I went to the Heads of Educational Development (HeDG) Group last week where the major topic of the morning session was looking at assessment and feedback run by the ASKe CeTL – Assessment Standards Knowledge exchange. The idea of the session was that we started to think about feedback differently and that really it is about dialogue. This didn’t surprise me, as I guess the way I do think about feedback is dialogue, but then, on reflection, I guess that much of the way we give feedback within a University setting makes it not about dialogue at all, but more one way traffic – the feedback cul-de-sac. There are a variety of reasons for this, but what can we do so that more learning becomes about dialogue.
ASKe have done some good work on articulating a set of principles around feedback – the Osney Grange agenda for change – and some Universities have adopted these principles. Is this something we should be doing?
We are currently exploring the thorny issue of feedback on exam scripts and whilst I think in principle this is a positive step – students should be able to receive information on the work they have submitted regardless of the form of assessment – what is the benefit of this feedback? If we view feedback as dialogue, in fact, I would argue, learning as dialogue, then what kind of dialogue can we have about an exam that will be worthwhile, particularly if it is a final year exam? When will the student ever need those sort of skills – ie write as much as you can on these topics in three hours – again in their professional lives? And is writing an exam a general skill for life? I’m not so sure. Was my ability to write very quickly and a lot in a short amount of time on all aspects of English Literature a skill I have used in later life? No (I don’t think it even particularly helped with my Prince2 examinations as it just meant I could write even more which was not necessary!). Ok so that is oversimplifying it but we need to think about what we are examining and why.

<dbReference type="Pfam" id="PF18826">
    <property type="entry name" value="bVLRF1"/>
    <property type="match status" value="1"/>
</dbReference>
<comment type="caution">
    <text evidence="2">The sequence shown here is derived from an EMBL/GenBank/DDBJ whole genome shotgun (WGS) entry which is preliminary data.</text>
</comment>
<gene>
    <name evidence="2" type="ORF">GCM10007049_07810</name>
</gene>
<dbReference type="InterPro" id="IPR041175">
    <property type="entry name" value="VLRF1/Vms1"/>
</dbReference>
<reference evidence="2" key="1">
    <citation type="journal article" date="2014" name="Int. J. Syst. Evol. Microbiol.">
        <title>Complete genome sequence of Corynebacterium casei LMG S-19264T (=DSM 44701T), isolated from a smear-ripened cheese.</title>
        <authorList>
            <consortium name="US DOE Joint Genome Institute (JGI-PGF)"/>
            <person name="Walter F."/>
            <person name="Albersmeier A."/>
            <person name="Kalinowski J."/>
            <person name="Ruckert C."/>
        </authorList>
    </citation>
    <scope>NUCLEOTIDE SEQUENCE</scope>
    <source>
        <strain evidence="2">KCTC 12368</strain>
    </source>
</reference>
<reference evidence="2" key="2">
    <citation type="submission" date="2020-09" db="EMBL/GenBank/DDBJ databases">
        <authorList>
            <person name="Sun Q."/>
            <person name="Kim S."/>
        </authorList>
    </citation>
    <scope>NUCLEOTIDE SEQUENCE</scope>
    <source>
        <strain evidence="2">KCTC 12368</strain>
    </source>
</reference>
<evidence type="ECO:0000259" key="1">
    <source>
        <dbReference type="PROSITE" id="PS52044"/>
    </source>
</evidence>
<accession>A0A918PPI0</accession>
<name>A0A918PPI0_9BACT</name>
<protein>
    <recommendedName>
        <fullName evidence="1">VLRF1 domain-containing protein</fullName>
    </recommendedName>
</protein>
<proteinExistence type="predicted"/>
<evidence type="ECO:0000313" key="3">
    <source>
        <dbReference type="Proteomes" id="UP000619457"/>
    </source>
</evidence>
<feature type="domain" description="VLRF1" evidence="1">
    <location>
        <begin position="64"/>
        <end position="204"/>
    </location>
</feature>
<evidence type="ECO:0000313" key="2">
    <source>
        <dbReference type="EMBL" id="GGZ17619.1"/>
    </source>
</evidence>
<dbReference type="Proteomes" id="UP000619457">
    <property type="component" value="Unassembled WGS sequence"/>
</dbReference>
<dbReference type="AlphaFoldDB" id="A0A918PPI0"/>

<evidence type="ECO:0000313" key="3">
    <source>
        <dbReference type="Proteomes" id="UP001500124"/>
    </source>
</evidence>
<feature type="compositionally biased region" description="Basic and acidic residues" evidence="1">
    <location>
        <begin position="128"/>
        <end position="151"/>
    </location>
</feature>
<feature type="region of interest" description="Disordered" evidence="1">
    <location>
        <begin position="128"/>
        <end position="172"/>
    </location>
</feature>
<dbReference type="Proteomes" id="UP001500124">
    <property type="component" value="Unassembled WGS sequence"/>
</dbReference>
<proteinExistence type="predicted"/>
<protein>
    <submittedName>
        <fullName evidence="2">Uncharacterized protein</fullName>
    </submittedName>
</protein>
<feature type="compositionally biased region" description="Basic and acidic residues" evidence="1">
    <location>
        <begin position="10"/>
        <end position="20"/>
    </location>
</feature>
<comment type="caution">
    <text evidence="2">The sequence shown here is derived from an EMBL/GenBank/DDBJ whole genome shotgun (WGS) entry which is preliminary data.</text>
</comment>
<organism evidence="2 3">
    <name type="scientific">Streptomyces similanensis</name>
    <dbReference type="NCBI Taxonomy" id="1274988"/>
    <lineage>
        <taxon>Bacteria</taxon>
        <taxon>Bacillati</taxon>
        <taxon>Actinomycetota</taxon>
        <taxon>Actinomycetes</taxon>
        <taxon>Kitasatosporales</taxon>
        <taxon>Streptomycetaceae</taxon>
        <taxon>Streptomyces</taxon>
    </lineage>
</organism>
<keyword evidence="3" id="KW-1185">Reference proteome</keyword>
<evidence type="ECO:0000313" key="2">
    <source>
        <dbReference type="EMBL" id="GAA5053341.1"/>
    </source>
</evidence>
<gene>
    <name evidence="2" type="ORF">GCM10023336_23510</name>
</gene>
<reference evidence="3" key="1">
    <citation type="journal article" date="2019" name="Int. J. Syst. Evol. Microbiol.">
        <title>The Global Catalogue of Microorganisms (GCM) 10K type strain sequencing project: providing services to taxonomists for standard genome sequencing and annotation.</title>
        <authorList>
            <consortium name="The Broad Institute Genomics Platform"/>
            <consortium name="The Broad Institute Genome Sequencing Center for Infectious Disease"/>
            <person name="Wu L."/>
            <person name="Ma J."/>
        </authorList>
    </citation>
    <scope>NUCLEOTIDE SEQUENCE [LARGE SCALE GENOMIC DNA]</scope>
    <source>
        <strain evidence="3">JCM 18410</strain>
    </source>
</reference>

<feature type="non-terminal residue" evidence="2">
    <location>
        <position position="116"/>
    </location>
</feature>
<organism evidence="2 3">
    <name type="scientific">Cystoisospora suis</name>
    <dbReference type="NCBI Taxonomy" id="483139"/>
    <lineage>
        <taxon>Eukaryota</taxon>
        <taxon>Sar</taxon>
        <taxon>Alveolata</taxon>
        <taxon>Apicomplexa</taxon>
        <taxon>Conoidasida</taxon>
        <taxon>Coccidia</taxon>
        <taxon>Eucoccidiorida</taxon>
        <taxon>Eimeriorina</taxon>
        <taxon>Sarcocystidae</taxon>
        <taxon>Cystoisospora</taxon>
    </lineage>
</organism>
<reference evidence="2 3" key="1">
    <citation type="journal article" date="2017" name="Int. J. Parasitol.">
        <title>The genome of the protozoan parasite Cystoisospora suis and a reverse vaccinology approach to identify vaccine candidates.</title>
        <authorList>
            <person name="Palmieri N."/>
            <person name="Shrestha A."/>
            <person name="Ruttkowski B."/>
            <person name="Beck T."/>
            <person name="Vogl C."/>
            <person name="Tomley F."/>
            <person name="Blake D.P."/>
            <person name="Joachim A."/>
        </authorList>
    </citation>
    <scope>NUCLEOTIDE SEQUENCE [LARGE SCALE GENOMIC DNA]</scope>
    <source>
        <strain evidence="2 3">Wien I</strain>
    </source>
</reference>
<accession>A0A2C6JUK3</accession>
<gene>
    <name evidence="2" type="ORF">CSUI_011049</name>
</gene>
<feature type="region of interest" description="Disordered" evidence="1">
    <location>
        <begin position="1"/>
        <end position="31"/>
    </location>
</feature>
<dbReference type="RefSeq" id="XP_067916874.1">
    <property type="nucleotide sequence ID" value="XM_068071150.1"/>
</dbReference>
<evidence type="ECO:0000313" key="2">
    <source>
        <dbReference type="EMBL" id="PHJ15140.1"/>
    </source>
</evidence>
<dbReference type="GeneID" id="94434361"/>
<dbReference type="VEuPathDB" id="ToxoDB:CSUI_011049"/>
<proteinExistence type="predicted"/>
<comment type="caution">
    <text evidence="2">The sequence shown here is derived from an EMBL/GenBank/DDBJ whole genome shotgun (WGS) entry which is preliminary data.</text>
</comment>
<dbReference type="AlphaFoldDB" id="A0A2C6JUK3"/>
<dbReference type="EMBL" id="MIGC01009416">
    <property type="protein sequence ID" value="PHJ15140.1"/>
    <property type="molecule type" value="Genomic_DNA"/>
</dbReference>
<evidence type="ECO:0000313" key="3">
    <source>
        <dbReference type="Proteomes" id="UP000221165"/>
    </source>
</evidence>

Most Universities are very concerned about assessment and feedback at the moment. It is the poorest area for NSS scores and there is the notion that students are widely dissatisfied with their feedback. However, a bit of scratching the surface reveals this is not necessarily true. The validity of the NSS is widely debated but perhaps we are setting ourselves up to fail by asking students about feedback in a particular way? And really is feedback the problem or is it actually the way we assess in the first place and in relation to that the way we design our programmes and modules?
Once again, what this has made me think about is how important it is that we don’t think about assessment and feedback in isolation. We should be thinking about what we want our students to achieve and then how they can do this – and feedback is just part of the solution, alongside the way we teach, the way we encourage and support our students in learning and the knowledge we encourage them to have. None of this is rocket science, but why does it seem to hard to achieve?